(re)Introduction

Back in 2012, I began writing a blog entitled Skyrim and Morality because I wanted a forum in which to consider some of the moral issues that had arisen in my experience of playing the game. I enjoyed writing those posts, and I am grateful for the exchanges with the readers who took the time to comment on my posts. The high point for me was being contacted by one of Bethesda’s quest writers, who expressed his appreciation for my serious consideration of his work. It was gratifying to communicate with others who shared my view of gaming as a fertile field for moral experimentation.

As rewarding as writing that blog was, however, I realized after a couple of years that I had made a few critical errors. First, in limiting myself to Skyrim, I failed to anticipate the extended conversation about morality in gaming at large. Second, I had locked myself into a pattern of writing about each playthrough chronologically; while this strategy worked well for my primary character, I got bogged down during the posts about my second character, and the posts soon began to read like bad fanfiction. Third (and probably the factor that led most directly to my abandonment of the project almost a year ago), by sticking to a chronological format, I was never going to be able to “catch up.” Invariably, I would encounter something fascinating in Fallout 3 or Dishonored, only to sigh and say, “Well, I can’t write about that until I finish writing about the Dark Brotherhood questline.” My pastime had become a chore, so I approached it less and less frequently. Finally, a few months ago, I started getting notices that spammers had begun posting get-rich-quick links in my comment sections, and I was forced to admit that I had truly abandoned the project. I plan to keep the original blog open for anyone who would like to peruse it, and I may occasionally borrow some posts from it, but my primary focus will be the blog you’re reading now.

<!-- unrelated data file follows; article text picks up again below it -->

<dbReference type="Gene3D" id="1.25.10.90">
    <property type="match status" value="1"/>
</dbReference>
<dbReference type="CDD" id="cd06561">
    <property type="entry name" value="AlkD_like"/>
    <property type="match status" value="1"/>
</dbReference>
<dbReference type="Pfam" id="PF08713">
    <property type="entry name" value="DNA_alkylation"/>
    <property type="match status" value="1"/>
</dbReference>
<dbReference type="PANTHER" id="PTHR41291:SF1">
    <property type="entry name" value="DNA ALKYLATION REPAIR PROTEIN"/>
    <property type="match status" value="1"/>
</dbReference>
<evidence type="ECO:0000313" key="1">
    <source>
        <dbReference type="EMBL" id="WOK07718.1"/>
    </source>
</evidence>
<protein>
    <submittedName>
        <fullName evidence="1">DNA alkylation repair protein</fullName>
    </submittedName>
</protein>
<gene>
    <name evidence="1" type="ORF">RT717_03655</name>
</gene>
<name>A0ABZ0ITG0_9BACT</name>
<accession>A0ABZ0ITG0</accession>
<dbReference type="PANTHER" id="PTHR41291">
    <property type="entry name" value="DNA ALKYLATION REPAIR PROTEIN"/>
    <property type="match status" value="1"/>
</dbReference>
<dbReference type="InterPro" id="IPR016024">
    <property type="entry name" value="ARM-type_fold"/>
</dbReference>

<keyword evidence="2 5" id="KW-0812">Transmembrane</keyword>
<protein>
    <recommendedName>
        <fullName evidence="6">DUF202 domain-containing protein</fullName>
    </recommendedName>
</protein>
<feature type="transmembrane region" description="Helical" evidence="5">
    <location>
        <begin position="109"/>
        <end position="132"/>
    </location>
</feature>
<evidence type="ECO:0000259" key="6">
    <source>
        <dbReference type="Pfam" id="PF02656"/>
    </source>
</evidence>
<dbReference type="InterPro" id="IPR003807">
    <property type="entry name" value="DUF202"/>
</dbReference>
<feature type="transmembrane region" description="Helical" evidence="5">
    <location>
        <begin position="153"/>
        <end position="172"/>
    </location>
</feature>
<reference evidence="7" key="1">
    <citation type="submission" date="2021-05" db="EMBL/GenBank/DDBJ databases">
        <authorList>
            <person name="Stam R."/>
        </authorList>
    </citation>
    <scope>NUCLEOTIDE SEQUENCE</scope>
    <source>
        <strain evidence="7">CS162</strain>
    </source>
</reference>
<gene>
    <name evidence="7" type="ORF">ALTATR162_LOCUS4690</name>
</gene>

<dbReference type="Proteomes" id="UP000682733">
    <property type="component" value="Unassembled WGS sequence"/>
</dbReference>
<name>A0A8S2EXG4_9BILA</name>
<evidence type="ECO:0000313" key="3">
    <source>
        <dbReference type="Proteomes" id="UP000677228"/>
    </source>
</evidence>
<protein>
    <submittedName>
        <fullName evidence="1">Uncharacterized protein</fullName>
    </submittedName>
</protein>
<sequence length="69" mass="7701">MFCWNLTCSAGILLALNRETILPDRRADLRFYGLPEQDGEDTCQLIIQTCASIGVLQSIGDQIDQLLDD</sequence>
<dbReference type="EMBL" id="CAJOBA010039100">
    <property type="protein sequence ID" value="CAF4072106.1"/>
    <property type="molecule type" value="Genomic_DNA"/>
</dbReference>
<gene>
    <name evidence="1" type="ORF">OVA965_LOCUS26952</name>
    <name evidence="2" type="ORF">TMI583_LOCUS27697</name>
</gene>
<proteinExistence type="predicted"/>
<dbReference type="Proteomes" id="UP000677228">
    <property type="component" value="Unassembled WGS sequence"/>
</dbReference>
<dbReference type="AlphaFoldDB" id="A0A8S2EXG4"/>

The main goal of moralityplays is to explore the moral, ethical, and philosophical dimensions of gaming. The structure and nature of the posts will be much looser than those I employed in Skyrim and Morality, which will allow both me and the commenters far more license to explore ideas without the limitations of quest order or even game title.

For the sake of sanity, however, I will be using a spoiler-avoiding device at the beginning of each post to inform readers where I am in the specific quest; in so doing, readers will be able to dodge spoilers, and commenters will (I hope) be able to avoid spoiling anything for me.

That said, I’m going to dive right in and dedicate the next post to one of my current moral dilemmas: the synth/slave paradigm in Fallout 4.

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